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Posted: December 13, 2007
Crystal-to-metal transformation on the nanoscale
(Nanowerk News) Unique "near-field" microscopy at the MPI für Biochemie (Martinsried near München) allowed, for the first time, viewing on the nanoscale the spontaneous appearance and growth of metallic puddles that mark the transition from an electrically insulating material ino an electrically conducting one.
The research may lead to a better understanding of superconductors--materials that conduct electricity without energy loss--or development of better materials for powering high-speed electronics.
In a paper published on Friday, 14 December 2007, in Science, Markus Brehm und Fritz Keilmann join an international team in describing a novel approach to viewing Mott's transition in vanadium dioxide. Their co-authors are Mumtaz Qazilbash, Greg Andreev, Brian Maple and Dimitri Basov of the University of California-San Diego; Alexander V. Balatsky of the Theoretical Division and Center For Integrated Nanotechnologies in Los Alamos; and Byung-Gyu Chae, Hyun-Tak Kim and Sun Jin Yun of the IT Convergence and Components Lab, Electronics and Telecommunication Research Institute in Korea.
Infrared snapshot images taken during the critical temperature range of the Mott transition of VO2. The transition from insulator to metal clearly proceeds by temperature-induced growth and coalescence of initially separate metal puddles. (Image: MPI of Biochemistry)
Materials such as copper metal contain electrons that are mobile enough to conduct an electrical current. In conducting materials such as copper, gold, silver, or aluminum, electrons do not hinder one another and are free to move about the lattice structure of the material. In more-complex crystal oxides, such as vanadium dioxide, electrons can become influenced by nearby positively or negatively charged particles, and their movement can become hindered. These materials are known by physicists as "correlated materials."
Correlated materials include superconductors or semiconductors--crystals peppered or "doped" with atoms that may donate mobile electrons to the solid. Correlated materials can exhibit extraordinary changes in their physical properties, such as transforming from an insulating material to a conducting material, when subjected to relatively small changes in pressure or temperature.
Vanadium dioxide begins becoming conductive when reaching 68°C, and is fully metallic already at 71°C. On cooling the conductivity disappears. For decades scientists have puzzled over how this transformation to a fully metallic state--known as "Mott" metal-insulator transition--occurs. Condensed-matter spectroscopist D.N. Basov and theorist A.V. Balatsky argued that the transition begins when tiny metallic puddles begin forming at sites of impurities or imperfections within the lattice, and looked out how to make such puddles visible by some sort of "nanoscale viewer".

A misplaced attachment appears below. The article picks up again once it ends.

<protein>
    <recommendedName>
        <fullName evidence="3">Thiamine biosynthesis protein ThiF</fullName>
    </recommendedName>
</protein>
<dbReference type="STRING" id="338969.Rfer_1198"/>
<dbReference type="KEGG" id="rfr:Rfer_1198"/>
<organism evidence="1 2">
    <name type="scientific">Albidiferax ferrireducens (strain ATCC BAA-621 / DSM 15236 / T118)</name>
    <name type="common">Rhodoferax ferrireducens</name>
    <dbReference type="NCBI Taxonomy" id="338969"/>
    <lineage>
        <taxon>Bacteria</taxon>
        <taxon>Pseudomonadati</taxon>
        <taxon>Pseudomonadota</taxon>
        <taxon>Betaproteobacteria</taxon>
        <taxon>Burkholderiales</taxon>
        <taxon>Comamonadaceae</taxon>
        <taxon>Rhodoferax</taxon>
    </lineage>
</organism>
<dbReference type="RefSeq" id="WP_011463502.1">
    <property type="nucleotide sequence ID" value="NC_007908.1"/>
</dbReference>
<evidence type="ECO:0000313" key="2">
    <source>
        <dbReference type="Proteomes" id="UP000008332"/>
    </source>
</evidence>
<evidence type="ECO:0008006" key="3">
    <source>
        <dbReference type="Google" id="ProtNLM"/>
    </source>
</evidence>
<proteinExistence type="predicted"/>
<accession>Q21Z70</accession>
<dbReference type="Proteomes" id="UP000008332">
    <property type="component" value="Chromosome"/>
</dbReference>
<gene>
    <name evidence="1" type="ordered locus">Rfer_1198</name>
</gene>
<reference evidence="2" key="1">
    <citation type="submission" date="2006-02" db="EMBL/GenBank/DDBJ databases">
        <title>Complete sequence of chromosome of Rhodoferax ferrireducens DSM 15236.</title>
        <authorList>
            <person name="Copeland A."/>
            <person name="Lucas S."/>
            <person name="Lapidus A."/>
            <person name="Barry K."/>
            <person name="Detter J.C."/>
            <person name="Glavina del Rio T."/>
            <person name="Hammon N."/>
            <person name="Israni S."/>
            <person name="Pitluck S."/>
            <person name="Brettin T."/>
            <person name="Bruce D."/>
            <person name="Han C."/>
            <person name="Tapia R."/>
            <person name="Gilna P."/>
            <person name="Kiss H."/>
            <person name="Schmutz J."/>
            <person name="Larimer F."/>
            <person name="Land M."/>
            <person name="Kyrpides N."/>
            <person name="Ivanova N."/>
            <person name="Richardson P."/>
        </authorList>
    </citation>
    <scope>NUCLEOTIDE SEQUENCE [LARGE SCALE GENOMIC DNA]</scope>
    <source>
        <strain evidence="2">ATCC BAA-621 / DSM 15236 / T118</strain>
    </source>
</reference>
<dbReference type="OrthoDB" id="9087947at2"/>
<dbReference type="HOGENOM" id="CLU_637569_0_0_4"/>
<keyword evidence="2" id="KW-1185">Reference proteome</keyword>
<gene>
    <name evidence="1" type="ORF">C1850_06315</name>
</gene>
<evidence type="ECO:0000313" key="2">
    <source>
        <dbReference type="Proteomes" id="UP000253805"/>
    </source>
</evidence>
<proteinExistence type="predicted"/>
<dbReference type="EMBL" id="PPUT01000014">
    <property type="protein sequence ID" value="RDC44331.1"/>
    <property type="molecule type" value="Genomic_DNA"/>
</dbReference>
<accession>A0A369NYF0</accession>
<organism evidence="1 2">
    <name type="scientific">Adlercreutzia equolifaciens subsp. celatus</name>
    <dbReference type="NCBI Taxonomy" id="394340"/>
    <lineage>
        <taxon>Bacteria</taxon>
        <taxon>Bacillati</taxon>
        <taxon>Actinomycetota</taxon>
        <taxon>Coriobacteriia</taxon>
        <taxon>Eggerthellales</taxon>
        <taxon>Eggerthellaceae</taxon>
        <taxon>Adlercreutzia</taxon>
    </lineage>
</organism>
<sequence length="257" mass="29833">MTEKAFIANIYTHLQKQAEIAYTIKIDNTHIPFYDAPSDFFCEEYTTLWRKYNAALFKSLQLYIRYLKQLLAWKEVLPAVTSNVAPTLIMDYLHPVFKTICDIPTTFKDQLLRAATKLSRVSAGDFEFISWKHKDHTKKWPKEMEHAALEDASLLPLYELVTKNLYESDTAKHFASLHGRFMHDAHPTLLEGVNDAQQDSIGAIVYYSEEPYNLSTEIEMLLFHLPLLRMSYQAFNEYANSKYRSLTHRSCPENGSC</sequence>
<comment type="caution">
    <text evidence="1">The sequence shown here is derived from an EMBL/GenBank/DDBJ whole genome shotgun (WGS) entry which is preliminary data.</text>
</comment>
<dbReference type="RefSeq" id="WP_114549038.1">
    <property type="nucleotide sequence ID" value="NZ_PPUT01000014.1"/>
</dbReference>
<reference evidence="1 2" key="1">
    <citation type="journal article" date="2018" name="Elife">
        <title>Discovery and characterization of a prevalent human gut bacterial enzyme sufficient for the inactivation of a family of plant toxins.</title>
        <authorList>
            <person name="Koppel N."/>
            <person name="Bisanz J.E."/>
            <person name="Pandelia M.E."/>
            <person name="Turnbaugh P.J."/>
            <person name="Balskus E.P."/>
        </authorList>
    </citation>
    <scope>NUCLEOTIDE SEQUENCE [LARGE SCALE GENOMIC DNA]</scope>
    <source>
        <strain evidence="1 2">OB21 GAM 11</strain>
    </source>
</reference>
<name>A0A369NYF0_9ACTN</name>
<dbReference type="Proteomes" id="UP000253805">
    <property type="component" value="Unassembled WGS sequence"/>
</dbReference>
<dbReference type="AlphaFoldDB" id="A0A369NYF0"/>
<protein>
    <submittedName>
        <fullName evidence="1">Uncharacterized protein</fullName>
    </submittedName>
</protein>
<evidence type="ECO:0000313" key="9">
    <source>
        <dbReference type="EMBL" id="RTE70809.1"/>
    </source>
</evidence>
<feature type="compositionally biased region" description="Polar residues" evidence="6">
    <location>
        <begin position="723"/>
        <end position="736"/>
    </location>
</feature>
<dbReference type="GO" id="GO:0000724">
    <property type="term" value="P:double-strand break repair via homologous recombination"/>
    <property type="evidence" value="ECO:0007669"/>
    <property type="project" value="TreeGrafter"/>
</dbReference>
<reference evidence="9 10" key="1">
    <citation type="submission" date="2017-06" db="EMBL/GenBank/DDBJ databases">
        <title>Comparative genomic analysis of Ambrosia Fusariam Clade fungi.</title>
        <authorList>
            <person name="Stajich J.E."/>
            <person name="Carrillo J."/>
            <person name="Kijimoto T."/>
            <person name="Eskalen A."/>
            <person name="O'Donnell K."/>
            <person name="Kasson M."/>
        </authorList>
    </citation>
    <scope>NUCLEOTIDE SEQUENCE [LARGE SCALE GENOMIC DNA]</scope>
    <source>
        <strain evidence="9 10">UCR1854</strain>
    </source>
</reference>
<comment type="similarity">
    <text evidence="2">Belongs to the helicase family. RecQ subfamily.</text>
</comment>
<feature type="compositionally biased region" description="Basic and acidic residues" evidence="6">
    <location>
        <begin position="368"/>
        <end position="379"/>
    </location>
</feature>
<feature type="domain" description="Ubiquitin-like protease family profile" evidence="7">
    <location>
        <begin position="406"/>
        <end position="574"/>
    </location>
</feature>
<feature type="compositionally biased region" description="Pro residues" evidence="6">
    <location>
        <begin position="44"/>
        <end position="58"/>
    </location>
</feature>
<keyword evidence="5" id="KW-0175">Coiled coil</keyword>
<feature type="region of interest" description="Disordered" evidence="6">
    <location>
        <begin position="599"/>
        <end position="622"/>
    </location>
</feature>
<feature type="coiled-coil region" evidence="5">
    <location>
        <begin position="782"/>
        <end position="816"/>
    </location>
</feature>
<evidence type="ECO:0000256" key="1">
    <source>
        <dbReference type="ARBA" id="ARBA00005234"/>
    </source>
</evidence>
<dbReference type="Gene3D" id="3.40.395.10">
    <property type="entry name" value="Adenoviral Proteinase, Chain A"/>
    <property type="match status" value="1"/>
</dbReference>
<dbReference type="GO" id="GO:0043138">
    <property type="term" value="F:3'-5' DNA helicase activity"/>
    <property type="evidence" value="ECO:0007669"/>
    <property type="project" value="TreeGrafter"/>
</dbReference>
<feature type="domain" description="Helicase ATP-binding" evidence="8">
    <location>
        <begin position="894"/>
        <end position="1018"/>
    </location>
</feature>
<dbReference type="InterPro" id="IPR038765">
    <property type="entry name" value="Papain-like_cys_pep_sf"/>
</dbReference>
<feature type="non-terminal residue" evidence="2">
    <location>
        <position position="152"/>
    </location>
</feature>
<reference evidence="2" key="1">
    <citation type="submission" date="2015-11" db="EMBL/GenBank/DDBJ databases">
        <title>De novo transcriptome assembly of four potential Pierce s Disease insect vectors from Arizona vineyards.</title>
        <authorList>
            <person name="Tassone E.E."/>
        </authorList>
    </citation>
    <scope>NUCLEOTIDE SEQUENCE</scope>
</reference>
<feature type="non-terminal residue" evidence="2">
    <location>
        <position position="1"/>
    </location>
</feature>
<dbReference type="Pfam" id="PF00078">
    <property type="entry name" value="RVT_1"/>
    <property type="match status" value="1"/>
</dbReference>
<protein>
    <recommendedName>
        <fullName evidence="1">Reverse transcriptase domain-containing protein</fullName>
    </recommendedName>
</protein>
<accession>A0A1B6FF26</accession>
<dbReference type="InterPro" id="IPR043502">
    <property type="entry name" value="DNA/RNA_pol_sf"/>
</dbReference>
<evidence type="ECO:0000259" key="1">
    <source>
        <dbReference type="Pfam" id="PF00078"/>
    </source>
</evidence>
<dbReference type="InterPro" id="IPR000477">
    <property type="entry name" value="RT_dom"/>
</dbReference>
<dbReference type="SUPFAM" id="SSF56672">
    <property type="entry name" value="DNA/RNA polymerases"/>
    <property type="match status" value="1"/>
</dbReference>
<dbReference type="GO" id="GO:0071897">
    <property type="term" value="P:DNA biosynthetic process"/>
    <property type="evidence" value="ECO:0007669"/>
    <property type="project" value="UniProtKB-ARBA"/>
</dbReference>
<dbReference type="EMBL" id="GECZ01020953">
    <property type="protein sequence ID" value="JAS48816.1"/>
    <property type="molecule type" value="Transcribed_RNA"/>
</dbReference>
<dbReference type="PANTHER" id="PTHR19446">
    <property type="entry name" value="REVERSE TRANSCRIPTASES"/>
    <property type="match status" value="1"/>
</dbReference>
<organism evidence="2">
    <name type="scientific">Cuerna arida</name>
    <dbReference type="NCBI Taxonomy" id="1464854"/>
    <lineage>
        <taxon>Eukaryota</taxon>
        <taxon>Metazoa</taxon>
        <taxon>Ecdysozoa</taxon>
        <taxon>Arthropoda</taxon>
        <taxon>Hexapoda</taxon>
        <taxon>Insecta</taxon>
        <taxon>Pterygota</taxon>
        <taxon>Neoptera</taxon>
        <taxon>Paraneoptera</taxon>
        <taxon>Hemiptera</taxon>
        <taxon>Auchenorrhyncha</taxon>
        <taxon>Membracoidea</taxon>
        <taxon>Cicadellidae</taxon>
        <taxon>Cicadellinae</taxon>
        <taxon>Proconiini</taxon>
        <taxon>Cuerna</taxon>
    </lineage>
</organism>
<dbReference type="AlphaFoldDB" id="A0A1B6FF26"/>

The infrared nanoscope developed in the lab of F. Keilmann offered a fitting solution. This instrument had already yielded widely recognized results. Recently it enabled infrared spectral inspection of single viruses of below 20 nm thickness (a human hair is 80 000 nm thick) or of modern transistors of 65 nm size. D.N. Basov set out to visit Martinsried for a successful study of Korean-prepared and characterized VO2 crystals. M. Brehm, then postdoc, observed the initially structureless, flat crystal becoming, in the critical temperature region, full of tiny metal inclusions that grew and finally coalesced. These infrared nanoscope images have revealed for the first time a new type of metal "phase" characterized by unusually strong electron correlation existing only during the transition of the material from its insulating state to its conducting state.
The infrared nanoscope works at long wavelength of 10 000 nm. It is capable of resolving these tiny objects only because its light is virtually fine-focused by the AFM's probing tip. This mechanism is akin to how an automobile antenna concentrates radio waves into the receiver. The metal puddles highly reflect the infrared nano-focus and thus become highlighted in the image.
The new findings will help researchers worldwide better describe and understand underlying physical laws of how charges propagate through correlated materials.The research could help materials scientist understand how to precisely dope a material with specific atoms in order to optimize conducting or superconducting behaviour or, conversely, to create materials impervious to electrical conductivity or magnetic influences.
"What is extremely exciting about this research is that four different laboratories with complementary disciplines cooperated to use this infrared nanoscope in its first successful application for solving a solid-state physics puzzle," Keilmann said.